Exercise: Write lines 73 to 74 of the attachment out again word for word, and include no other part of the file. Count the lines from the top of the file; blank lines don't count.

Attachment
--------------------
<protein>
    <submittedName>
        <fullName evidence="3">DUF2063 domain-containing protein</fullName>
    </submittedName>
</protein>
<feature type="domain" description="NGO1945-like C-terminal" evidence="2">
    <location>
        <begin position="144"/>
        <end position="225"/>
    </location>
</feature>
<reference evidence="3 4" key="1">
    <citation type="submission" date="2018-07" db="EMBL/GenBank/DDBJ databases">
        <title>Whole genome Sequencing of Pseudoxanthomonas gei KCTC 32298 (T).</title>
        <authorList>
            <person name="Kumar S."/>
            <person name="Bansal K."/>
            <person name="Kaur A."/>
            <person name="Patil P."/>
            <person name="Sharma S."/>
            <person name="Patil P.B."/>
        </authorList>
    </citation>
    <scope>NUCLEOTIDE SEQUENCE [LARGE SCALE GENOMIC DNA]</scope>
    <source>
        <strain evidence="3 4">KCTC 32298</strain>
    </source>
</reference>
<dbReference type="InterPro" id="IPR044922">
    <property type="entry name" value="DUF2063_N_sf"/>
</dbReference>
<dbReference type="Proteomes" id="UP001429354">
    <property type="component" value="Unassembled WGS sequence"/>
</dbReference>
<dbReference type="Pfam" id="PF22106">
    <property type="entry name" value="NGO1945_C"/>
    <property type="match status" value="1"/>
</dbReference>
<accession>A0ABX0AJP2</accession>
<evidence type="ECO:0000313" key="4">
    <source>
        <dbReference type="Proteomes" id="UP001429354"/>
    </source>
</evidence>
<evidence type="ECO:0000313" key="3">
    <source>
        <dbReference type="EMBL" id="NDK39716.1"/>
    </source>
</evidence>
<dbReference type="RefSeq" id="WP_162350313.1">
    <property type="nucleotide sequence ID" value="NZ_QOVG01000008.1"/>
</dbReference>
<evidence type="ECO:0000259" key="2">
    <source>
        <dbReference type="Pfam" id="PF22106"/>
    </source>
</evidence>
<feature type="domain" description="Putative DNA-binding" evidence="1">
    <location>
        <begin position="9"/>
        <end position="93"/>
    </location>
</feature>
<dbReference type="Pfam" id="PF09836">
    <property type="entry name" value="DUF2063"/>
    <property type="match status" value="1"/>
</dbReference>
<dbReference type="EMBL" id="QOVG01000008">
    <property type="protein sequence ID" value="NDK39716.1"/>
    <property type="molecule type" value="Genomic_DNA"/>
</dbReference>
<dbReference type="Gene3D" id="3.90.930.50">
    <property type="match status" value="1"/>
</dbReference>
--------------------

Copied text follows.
    <property type="match status" value="1"/>
</dbReference>